(Thumbnail Image: Dubai Police)

 

"Britain is expelling an Israeli diplomat from London.  It's understood he's the Israeli embassy's senior intelligence officer.  It's in response to the use of forged British passports, which Dubai police linked to the killing of a Hamas commander." (Al Jazeera English)

British investigators say Israelis used the passports to enter the hotel where Mahmud al-Mabhuh was murdered in January -- but despite international calls for a response, Israeli officials refuse to comment on the Hamas leader's death.

We're taking a look at Britain's decision to expel an Israeli diplomat, with perspectives from ABC News Australia, The Telegraph, Sky News, The Wall Street Journal and Press TV.

A correspondent on ABC News Australia says Britain's action didn't relay a sufficiently strong message.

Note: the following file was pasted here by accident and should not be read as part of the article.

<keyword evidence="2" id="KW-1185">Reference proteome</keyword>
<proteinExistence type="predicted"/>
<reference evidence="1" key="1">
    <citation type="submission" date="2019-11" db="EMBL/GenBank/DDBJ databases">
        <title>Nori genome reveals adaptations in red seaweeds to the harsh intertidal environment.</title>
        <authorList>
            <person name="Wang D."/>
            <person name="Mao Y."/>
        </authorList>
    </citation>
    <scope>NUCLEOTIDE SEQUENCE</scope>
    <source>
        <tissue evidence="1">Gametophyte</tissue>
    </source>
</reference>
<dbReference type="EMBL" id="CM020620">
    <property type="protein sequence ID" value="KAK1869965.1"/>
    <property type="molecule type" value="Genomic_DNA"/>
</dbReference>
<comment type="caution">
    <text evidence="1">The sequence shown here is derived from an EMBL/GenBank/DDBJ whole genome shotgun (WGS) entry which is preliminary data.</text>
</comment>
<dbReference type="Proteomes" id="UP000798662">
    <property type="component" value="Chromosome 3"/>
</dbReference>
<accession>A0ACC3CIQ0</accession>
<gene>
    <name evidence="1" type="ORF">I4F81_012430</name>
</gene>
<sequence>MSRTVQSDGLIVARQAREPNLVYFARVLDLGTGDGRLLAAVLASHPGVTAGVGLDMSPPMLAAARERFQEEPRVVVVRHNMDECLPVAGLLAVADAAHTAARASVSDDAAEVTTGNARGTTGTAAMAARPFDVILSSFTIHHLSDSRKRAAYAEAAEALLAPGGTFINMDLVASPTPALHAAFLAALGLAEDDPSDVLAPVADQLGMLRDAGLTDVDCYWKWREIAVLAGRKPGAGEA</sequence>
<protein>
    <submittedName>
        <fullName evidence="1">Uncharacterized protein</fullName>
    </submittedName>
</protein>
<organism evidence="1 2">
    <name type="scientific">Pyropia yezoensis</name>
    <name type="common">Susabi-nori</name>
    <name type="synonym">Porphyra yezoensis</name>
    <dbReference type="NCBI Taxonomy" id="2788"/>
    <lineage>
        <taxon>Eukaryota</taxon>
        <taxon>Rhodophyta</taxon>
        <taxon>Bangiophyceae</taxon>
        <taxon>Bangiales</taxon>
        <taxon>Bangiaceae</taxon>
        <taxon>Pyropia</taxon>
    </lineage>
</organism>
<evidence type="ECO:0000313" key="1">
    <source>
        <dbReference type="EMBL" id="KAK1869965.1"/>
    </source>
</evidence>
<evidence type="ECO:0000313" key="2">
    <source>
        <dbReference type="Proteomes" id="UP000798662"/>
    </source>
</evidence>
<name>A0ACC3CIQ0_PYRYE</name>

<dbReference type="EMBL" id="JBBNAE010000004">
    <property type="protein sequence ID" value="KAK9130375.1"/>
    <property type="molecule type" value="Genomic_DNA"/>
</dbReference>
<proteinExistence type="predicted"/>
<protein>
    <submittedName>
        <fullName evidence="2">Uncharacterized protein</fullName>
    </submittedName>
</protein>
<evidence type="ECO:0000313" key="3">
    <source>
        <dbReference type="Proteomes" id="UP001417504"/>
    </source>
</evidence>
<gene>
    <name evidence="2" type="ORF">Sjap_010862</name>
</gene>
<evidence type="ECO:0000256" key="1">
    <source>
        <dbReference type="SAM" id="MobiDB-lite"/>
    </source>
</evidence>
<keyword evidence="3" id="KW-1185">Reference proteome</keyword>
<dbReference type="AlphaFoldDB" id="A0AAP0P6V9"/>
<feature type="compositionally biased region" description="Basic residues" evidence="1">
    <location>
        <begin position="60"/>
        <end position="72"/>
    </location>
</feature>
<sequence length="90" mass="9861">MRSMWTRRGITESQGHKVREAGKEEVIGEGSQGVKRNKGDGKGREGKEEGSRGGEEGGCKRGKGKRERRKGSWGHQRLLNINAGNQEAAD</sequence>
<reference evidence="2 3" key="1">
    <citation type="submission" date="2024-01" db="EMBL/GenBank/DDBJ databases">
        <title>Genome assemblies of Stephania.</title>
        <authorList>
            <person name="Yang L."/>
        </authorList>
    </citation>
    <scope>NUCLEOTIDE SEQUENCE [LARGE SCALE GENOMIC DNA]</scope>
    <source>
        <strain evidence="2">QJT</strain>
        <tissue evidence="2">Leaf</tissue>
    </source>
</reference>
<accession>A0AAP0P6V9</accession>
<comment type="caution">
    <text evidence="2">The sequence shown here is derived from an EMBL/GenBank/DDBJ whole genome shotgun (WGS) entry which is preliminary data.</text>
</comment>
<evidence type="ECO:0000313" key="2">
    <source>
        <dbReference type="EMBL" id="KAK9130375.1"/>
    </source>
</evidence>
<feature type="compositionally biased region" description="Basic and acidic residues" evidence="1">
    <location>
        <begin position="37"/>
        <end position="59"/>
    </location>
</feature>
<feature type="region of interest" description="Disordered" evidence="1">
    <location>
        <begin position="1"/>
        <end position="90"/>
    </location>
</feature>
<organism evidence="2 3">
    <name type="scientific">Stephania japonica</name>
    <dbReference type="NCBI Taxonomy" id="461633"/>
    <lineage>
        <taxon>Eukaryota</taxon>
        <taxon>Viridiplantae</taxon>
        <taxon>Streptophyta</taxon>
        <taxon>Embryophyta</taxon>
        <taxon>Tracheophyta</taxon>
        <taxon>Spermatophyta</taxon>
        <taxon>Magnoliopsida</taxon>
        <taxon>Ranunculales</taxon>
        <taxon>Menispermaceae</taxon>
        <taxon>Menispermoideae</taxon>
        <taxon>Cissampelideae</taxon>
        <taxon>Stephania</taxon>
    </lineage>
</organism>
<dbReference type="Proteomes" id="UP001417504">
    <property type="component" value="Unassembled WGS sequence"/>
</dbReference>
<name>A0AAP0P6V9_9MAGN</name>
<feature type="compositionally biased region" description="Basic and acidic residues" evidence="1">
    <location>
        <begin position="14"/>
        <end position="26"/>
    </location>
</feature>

Correspondent: "One of the people in the office here just spoke to a former British spy from the MI6 service who said, 'Look, they'll be laughing about this.  They've got 20 agents in the embassy there.  This is a slap on the wrist.  They'll think they got off lightly.'"

 

Anchor: "And, in fact, some people are suggesting it should have been the ambassador who was expelled, rather than a diplomat."

 

Correspondent: "Well, that really would have upped the anty."

A blogger from The Telegraph says he appreciates Britain's move -- but says it doesn't go far enough.

"I for one am deeply grateful to the U.K. government for their sudden concern for the sanctity of U.K. passports and the security of U.K. passport holders. Though it may be a little late in the day, has the government thought about turning this concern towards people who actually are terrorists?"